“It was a super-clean race and all the cars were really competitive. I didn’t have a moment to rest so when I got out after an hour I was pretty tired. Gave it everything I could, and handed it over to Jonny and he did the best job he could to maintain that lead.

“I think we got a bit lucky with the pitstop, the Aston didn’t have a great stop, but that was down to the team. The 2 Seas team have done a great job in terms of the set-up and doing the stop, you’ve got to effectively do that – it’s not just down to the drivers.”

The race didn’t give up its drama easily, though, and there was a late sting in the tail for Marcus Clutton. After a great opening stint from Morgan Tillbrook who powered the Enduro Motorsport McLaren 720S GT3 up into third, Clutton was slightly disadvantaged in the pits and found himself scrapping with Martin Plowman’s Paddock McLaren. 

The pair made contact going into the Melbourne Hairpin, which appeared to damage Plowman’s front-right corner. Running up the hill into Goddards Plowman pitched right and clipped Clutton’s rear, spinning the orange machine into the wall on the inside of Goddards.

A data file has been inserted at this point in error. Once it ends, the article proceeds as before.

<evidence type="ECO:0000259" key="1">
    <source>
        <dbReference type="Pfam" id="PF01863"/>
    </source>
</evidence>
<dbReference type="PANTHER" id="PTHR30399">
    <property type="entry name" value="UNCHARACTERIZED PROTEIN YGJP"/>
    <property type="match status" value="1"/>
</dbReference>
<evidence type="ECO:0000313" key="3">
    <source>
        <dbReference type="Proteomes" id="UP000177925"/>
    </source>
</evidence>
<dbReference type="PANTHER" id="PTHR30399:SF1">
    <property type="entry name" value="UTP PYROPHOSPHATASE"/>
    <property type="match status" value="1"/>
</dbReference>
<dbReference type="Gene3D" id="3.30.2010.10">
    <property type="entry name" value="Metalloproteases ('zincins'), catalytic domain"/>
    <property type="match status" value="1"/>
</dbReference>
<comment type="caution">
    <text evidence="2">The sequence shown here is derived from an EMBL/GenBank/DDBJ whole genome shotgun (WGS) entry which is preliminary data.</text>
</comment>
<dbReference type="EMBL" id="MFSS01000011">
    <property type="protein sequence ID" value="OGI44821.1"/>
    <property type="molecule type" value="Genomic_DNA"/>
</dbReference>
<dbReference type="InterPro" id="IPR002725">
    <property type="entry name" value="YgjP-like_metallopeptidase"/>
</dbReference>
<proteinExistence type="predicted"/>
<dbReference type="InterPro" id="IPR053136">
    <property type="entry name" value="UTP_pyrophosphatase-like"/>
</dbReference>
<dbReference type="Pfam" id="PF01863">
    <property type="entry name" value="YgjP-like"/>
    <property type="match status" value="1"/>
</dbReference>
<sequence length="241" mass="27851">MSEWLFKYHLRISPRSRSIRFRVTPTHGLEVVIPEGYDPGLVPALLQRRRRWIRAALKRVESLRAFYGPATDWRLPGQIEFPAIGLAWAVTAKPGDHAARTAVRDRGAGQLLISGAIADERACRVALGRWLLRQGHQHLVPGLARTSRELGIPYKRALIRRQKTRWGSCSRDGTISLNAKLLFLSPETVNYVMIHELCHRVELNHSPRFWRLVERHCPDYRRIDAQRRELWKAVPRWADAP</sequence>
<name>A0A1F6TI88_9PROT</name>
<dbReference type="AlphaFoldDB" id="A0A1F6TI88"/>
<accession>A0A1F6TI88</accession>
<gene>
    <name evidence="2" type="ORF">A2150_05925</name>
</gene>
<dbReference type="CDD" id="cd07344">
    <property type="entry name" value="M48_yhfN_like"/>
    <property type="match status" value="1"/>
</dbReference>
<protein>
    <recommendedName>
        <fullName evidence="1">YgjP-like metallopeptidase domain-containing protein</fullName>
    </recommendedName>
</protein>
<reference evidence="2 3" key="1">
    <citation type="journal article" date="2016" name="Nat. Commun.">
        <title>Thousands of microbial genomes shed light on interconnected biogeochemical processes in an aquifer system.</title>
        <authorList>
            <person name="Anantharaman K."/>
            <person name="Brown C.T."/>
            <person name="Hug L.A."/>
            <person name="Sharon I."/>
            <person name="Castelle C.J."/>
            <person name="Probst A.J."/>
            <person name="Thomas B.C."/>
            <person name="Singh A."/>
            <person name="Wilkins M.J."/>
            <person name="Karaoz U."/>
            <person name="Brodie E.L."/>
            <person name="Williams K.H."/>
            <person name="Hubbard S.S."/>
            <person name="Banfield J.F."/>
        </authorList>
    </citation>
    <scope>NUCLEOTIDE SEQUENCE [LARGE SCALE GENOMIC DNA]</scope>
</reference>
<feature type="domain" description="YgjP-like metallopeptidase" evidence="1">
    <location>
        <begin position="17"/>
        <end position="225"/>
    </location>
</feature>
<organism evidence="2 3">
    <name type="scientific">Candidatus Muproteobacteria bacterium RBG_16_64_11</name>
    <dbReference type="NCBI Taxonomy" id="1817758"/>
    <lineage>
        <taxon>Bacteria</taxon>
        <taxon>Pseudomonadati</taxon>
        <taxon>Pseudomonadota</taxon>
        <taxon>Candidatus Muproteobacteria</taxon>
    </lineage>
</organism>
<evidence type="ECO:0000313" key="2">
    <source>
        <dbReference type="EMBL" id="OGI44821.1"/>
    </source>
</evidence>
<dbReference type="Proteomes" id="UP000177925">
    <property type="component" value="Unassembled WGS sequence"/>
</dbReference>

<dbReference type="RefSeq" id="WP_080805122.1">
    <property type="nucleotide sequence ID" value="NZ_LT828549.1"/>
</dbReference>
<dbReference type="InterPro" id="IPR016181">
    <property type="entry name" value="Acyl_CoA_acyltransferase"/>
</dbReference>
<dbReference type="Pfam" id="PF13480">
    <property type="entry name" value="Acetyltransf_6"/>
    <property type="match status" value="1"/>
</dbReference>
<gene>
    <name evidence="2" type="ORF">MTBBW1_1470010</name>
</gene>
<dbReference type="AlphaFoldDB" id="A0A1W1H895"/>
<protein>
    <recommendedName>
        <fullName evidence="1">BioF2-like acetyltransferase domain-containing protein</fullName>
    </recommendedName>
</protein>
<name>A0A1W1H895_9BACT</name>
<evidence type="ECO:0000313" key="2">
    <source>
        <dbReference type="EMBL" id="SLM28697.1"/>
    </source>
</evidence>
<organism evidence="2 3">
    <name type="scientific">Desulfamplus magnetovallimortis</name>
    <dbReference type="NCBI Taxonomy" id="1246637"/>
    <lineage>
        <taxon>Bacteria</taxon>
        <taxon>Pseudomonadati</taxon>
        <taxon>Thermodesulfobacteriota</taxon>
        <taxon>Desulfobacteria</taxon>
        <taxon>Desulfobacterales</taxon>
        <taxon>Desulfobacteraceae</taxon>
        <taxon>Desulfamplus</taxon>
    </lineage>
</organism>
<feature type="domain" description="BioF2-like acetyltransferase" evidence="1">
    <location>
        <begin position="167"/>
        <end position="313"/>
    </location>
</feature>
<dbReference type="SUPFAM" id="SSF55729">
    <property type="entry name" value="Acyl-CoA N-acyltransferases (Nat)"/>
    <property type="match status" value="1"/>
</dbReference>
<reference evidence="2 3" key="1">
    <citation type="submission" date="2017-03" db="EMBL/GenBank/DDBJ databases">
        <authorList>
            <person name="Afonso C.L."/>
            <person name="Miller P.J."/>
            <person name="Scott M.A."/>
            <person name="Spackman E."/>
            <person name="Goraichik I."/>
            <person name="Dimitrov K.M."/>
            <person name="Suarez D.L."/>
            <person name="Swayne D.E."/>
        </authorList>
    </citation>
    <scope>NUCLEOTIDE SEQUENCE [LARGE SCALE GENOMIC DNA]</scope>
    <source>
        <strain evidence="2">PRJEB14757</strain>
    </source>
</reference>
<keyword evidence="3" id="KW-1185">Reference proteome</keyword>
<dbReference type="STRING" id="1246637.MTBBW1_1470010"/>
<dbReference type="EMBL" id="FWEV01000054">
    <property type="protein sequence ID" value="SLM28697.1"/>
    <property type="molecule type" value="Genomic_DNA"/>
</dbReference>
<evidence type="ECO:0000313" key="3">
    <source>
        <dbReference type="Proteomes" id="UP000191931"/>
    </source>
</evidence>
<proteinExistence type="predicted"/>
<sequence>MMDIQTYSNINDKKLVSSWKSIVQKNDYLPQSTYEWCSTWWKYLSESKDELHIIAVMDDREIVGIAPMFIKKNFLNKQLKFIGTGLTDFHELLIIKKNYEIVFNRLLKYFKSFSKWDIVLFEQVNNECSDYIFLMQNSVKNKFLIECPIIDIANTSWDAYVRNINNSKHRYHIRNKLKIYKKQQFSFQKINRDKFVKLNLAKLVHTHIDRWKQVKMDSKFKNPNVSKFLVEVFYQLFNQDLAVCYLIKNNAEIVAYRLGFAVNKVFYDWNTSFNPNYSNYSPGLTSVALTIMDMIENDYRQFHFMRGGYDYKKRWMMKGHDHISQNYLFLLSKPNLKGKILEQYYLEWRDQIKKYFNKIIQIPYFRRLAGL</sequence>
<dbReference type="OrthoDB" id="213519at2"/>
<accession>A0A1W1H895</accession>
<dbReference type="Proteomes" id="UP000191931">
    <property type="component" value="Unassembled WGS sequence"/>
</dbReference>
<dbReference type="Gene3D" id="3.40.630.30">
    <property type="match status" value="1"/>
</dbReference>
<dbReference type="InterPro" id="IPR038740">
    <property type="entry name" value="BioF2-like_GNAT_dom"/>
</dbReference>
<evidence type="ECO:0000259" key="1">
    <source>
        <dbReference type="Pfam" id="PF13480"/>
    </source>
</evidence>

With a yellow flag into the final corner, that probably gave the second 2 Seas entry of Ian Loggie and Jules Gounon something of a breather. The Mercedes-AMG GT3 didn’t seem particularly speedy round Donington – despite the pair’s best efforts but again that pitstop window allowed them to spring ahead and into third.

From there, Gounon soaked up plenty of pressure from Gunn, who was trying every sort of move to try and put off the Andorran, but Gounon wasn’t going to fall for any tricks and rounded out the last place on the podium – bagging useful points that could make all the difference come season-end. 

Gunn wasn’t helped in his fight with Gounon by the fact that Dan Harper – in the Century Motorsport BMW M4 GT3 which won at Silverstone – was all over the Aston like a bad smell, looking to pounce on any mistake.